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Chowder, a visually impaired Pomeranian belonging to Hong Kong resident Cheung Ching-hei. Photo: Handout

Pet health a growth industry amid Covid-19, says Hong Kong medical company that is expanding its network of veterinary hospitals

  • EC Healthcare has acquired eight pet hospitals in the last year and has its eye on mainland expansion
  • Pet owners spend between HK$3,000 and HK$5,000 a year on healthcare for their four-legged friends and are willing to pay when tests and surgeries are needed

Growth in Hong Kong’s veterinary sector has been purring right along amid the Covid-19 pandemic. Nearly one in 10 households includes a cat or dog, and owners do not hesitate to spend when it comes to the health concerns of their four-legged family members.

“Throughout the fifth wave, the veterinary business has been resilient and stable,” said Levin Lee Heung-wing, executive director and chief financial officer of EC Healthcare, which in April acquired a pet hospital in Tai Po – its eighth purchase in the sector since its entry a year ago.

Lee estimated the size of the veterinary sector in the city at between HK$4 billion (US$510 million) and HK$5 billion. EC Healthcare, Hong Kong’s largest non-hospital medical-services provider, operates a number of health clinics for humans, as well as dental clinics and aesthetic medical services. The company sees pet healthcare as a market with upside.

“The growth is due to pet owners spending more time with their pets at home and hence being more aware of their health and living conditions,” Lee explained, adding that pet-owners tend to be willing to pay because “animals cannot speak, which really worries their owners [in the event of an illness]”.

A computerised tomography (CT) scanner at an EC Healthcare veterinary hospital. Photo: Handout

Lee estimated that owners on average spend between HK$3,000 and HK$5,000 a year on medical services for their pets. However, the price range for surgeries is wide, and it is common for owners to spend more than expected.

“It’s usually hard to gauge medical prices as it is dependent on the severity of the injury, which itself is unknown until several rounds of check-ups and tests are done,” said 22-year-old Cheung Ching-hei, who owns a visually impaired Pomeranian named Chowder. X-rays and other diagnostic tests can easily cost thousands, Cheung added.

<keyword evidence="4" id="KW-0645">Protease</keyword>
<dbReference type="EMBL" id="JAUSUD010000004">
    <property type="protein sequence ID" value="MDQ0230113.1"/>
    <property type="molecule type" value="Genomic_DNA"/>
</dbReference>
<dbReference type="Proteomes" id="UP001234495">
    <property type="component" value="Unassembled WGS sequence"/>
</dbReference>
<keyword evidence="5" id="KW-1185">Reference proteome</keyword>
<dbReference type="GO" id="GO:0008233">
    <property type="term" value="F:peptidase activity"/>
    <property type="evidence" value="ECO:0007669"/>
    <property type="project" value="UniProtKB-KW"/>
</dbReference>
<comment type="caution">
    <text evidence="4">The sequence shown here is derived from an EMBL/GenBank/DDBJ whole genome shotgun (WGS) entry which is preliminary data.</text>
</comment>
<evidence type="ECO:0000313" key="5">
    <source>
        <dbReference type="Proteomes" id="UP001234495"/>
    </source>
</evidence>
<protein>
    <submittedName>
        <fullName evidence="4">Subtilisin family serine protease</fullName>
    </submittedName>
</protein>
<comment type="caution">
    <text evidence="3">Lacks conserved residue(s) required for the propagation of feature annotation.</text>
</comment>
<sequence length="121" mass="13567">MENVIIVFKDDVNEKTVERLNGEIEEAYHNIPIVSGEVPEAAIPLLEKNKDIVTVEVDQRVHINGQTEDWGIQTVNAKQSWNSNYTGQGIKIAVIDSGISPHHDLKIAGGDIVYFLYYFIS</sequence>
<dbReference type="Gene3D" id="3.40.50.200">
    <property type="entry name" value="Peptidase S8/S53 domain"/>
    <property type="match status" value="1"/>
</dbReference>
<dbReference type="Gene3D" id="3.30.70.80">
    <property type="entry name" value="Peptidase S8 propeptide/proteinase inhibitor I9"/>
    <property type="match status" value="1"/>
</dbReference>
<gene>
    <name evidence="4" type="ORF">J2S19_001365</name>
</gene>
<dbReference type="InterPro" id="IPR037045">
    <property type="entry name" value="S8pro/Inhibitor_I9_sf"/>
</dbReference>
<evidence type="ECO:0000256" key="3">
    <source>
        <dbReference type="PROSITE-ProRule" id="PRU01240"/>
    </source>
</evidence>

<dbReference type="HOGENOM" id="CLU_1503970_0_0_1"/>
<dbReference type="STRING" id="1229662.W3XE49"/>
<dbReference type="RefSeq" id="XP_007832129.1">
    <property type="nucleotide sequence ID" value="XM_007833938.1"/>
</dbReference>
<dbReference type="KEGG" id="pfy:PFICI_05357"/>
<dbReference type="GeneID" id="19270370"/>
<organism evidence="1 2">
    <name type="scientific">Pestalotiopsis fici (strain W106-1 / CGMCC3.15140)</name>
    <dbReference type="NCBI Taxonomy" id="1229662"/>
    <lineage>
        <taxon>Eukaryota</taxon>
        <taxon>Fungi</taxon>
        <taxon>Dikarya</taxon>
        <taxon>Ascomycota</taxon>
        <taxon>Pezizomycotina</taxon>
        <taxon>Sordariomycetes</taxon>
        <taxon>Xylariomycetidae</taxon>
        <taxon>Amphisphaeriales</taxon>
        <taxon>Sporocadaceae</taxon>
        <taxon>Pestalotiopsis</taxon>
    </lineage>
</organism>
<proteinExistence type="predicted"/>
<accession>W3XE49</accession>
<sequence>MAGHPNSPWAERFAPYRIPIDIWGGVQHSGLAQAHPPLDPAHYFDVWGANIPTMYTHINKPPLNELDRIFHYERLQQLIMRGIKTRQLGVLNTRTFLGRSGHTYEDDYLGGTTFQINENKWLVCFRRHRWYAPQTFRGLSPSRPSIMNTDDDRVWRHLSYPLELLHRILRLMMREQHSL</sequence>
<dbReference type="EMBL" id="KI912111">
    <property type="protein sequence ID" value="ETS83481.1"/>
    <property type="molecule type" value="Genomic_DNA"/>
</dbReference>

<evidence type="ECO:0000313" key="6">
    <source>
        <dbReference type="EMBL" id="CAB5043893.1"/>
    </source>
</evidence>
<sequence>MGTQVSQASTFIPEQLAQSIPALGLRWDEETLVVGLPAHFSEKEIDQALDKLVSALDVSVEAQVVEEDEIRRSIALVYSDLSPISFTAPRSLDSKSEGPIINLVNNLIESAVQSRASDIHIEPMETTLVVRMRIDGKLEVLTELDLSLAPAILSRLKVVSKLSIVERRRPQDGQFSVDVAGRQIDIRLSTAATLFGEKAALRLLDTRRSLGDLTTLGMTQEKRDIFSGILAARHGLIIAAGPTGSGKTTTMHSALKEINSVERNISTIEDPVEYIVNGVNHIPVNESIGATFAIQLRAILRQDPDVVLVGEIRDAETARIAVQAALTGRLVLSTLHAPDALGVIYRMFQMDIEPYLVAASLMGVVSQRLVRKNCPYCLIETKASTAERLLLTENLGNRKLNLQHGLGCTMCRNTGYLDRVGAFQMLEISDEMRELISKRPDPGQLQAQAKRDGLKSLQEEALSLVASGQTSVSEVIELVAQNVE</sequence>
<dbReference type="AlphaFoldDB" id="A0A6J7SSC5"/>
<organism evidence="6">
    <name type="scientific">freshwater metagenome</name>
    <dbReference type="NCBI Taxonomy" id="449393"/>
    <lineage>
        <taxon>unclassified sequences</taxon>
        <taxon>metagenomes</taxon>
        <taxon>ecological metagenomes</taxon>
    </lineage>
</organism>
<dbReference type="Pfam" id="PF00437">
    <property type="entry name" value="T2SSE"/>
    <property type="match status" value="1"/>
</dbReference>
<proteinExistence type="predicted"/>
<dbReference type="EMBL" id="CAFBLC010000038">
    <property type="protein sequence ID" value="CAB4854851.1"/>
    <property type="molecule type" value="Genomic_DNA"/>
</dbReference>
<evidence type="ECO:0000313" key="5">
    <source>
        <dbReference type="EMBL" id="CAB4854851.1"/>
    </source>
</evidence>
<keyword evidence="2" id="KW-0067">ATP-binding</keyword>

Levin Lee Heung-wing, executive director of EC Healthcare. Photo: Handout

“I think prices in Hong Kong are pretty on-par with global standards,” Cheung said. “There are plenty of veterinary hospitals in Sha Tin where I live, and they’re all quite accessible.”

EC Healthcare envisions having a veterinary hospital in every district, Lee said. Many veterinary hospitals are concentrated in the New Territories, including the company’s most recent acquisition, because the area offers more open space than other areas of the city and is thus more suitable for pets, especially dogs, he added.

According to a 2019 report by the Census and Statistics Department, 241,900 households – about 10 per cent of the total – owned cats or dogs as pets. Among these households, nearly 45 per cent earned more than HK$40,000 per month and 74.4 per cent resided in private housing.

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After EC Healthcare solidifies its place in the city’s veterinary industry, it has its eye on the mainland market.

“Once we’ve built our brand to become influential in Hong Kong, we want to take our business to the Greater Bay Area,” Lee said. The company has plans to import technologies and veterinary surgeons from Hong Kong into the region within three years, with a focus on areas with higher consumption power, such as Shenzhen and Guangzhou.

Entertainment for pets may also be a burgeoning opportunity, but businesses in this area took a hit during the pandemic.


Shenzhen builds pet care centre for owners under centralised quarantine

Shenzhen builds pet care centre for owners under centralised quarantine

“Hong Kong’s pet entertainment market is still relatively small, especially when compared to countries that allow pets in restaurants, theme parks and department stores,” said Regan Wan Chung-Hang, project manager at Pet Holidays.

Before the pandemic, the company had been organising private tours abroad for owners and their pets, starting at HK$230,000 and targeting upper-middle-class households. Wan expects an upcoming programme in December, which will take clients to Japan on private jets, to generate great interest given the inability to travel over the past few years.